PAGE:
All told, those two powertrains pump out a combined 221 horsepower, with the twin-turbo internal combustion engine putting out 134 horsepower and the rear motor outputting 87. Like most hybrids, the vehicle offers multiple modes based on range and motoring style. These modes, which Mini calls " eDrive modes," include pure electric; electric with the gas engine kicking in at high speeds and during hard acceleration; and a gas-engine-only mode that keeps the battery topped off.
The new Countryman E's electric system is based on the platform used by parent company BMW's all electric eDrive system that powers the i3 and i8 vehicles. That pedigree will extend to an all-electric Mini that will launch in urban areas in 2019 according to Peter Schwarzenbauer, member of the BMW board of management. But beyond it's greener drivetrain, it's still a Countryman.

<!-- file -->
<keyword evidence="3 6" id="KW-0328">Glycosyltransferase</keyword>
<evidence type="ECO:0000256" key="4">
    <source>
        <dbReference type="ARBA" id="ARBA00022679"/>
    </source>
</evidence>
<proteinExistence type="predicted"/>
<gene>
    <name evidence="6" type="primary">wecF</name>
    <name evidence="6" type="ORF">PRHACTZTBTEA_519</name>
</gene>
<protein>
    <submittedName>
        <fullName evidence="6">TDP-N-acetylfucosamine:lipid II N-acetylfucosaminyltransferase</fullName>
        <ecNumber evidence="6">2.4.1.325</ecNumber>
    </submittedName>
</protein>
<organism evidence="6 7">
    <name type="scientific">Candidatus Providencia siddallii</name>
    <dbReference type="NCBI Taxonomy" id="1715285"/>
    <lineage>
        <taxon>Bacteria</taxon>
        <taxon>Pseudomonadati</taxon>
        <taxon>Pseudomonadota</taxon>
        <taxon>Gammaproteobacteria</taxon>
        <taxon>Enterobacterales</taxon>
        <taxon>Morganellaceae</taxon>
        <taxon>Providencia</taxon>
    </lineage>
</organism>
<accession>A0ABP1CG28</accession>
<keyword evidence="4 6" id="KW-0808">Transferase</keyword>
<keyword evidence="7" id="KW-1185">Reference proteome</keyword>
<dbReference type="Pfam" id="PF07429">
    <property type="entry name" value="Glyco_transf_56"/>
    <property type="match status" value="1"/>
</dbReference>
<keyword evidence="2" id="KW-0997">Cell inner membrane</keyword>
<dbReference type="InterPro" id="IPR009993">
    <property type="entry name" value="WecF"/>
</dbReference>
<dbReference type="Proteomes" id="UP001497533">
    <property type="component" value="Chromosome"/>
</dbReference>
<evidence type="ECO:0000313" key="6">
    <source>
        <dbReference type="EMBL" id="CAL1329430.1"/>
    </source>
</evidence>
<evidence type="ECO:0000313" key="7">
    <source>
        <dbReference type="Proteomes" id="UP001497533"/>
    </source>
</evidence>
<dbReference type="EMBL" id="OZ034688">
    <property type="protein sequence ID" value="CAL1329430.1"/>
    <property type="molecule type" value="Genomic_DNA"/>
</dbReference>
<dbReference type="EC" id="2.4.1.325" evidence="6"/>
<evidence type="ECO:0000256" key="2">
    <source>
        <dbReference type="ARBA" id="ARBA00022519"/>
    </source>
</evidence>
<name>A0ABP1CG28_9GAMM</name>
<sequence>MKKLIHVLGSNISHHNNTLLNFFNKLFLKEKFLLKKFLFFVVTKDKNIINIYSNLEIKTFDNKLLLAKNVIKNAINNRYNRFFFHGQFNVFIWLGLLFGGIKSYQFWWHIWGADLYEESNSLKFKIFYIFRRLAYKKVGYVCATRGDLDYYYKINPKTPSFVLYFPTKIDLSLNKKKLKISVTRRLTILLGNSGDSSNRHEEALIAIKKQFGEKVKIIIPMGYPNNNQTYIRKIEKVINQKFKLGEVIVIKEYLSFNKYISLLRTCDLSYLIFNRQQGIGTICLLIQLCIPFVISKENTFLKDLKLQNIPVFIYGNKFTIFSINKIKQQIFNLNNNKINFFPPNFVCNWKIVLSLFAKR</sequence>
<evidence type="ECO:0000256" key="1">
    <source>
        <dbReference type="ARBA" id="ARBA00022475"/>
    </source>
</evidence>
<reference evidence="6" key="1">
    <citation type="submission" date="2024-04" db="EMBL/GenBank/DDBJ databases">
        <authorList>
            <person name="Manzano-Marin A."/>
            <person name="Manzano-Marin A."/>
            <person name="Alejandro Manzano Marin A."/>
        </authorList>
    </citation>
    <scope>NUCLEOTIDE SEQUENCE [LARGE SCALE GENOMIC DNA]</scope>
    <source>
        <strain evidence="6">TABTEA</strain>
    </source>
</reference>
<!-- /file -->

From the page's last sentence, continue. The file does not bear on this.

Like its gas-powered sibling introduced last night, the new Countryman S E is eight inches longer and one inch wider than the current vehicle. That translates to more cargo space for what Mini insists will be "awesome beach barbeques." The hybrid also comes standard with a 6.5-inch display for navigation and media playback, a panorama sunroof, keyless entry laser headlights and fog lights.
According to Schwarzenbauer the Countryman model accounts for 25 percent of all Minis sold, so it's not that big of a surprise that the automaker choose it to be its first hybrid. The automaker says that the car will travel nearly 25 miles in pure electric mode. Unfortunately, there's no word on what Mini expects the MPGe to be, when it'll be launched or pricing. Although there is talk that the MPGe will be announced in December and the car might be on sale in the US in March 2017.